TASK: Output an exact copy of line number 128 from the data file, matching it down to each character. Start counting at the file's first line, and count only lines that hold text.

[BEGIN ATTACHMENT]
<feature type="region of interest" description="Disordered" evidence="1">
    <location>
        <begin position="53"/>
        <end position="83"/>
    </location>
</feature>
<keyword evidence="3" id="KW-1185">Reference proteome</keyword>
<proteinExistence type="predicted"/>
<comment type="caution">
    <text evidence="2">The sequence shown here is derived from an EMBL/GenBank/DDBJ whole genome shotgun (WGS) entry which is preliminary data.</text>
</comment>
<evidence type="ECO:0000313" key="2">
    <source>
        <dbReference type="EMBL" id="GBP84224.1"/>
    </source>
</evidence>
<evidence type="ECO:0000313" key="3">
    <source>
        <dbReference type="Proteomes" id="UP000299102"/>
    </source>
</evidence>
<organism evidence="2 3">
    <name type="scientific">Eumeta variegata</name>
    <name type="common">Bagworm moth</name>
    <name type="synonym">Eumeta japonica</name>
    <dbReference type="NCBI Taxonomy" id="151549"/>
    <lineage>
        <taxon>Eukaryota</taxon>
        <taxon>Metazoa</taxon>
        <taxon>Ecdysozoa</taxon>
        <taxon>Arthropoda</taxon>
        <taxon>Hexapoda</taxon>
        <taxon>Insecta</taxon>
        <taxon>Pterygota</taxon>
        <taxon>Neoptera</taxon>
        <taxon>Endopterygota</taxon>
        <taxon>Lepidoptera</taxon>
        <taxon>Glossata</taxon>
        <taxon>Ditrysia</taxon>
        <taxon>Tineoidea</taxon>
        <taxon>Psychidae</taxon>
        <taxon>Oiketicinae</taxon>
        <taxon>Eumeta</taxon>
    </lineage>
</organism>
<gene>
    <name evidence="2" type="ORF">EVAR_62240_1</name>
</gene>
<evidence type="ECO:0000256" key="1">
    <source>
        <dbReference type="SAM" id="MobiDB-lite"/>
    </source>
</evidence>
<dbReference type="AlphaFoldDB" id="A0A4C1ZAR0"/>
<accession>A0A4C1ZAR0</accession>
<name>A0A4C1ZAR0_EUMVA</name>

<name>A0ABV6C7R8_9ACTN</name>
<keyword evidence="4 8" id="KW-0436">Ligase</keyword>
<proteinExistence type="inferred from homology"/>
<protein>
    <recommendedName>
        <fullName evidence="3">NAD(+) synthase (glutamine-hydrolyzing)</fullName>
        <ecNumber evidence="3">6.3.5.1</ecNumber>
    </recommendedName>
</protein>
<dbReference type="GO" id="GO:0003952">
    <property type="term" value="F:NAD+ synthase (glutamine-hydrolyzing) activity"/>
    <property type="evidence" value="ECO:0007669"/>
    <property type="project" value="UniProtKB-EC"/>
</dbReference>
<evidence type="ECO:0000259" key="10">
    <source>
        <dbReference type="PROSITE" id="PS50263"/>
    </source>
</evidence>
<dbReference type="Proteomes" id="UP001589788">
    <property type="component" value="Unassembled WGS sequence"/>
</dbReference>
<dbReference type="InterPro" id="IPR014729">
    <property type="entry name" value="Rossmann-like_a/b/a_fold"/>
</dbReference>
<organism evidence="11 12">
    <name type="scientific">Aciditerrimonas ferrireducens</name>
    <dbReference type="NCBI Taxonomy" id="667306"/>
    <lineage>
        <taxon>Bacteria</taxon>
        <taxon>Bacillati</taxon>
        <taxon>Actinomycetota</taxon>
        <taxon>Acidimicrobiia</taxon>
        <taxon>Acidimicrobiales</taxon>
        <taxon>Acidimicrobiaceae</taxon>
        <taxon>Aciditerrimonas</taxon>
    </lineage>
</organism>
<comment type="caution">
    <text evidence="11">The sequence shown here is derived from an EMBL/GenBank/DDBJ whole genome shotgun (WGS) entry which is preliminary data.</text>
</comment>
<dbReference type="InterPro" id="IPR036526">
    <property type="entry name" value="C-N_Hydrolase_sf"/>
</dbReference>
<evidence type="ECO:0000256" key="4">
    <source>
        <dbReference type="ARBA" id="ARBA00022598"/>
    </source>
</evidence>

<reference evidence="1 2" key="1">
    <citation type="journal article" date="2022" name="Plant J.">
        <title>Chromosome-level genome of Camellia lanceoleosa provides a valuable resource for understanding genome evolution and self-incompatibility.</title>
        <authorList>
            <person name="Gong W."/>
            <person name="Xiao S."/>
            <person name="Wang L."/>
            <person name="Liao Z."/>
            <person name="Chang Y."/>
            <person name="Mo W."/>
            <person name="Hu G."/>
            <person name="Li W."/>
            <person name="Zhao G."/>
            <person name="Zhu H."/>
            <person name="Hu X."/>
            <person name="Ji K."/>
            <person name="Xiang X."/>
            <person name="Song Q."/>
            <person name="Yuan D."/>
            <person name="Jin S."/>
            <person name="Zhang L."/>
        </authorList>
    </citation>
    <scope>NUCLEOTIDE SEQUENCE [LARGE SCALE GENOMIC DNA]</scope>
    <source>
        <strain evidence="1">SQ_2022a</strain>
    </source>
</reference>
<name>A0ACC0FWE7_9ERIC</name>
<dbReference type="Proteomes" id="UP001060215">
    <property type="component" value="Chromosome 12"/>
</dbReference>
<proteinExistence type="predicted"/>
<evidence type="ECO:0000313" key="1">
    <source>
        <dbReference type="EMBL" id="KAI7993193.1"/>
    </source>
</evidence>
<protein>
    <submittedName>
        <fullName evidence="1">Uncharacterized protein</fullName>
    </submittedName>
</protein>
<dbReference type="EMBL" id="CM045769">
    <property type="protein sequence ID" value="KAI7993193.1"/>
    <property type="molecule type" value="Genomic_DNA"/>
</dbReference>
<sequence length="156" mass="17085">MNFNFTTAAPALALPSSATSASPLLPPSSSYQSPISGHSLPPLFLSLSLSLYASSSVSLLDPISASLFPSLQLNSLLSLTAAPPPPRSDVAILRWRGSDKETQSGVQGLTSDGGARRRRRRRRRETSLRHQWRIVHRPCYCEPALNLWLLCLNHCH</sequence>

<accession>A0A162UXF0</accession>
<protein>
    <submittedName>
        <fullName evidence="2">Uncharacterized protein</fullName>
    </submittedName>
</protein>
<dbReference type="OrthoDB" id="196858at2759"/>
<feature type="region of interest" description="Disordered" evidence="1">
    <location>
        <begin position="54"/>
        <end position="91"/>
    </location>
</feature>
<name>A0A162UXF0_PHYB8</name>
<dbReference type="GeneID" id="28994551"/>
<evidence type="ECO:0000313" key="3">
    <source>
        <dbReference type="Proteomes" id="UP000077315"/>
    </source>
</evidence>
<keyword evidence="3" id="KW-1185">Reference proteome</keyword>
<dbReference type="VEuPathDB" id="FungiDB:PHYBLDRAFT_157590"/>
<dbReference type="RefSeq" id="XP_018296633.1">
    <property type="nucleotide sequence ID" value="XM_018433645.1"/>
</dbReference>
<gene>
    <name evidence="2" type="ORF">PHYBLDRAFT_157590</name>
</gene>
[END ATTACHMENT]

    </citation>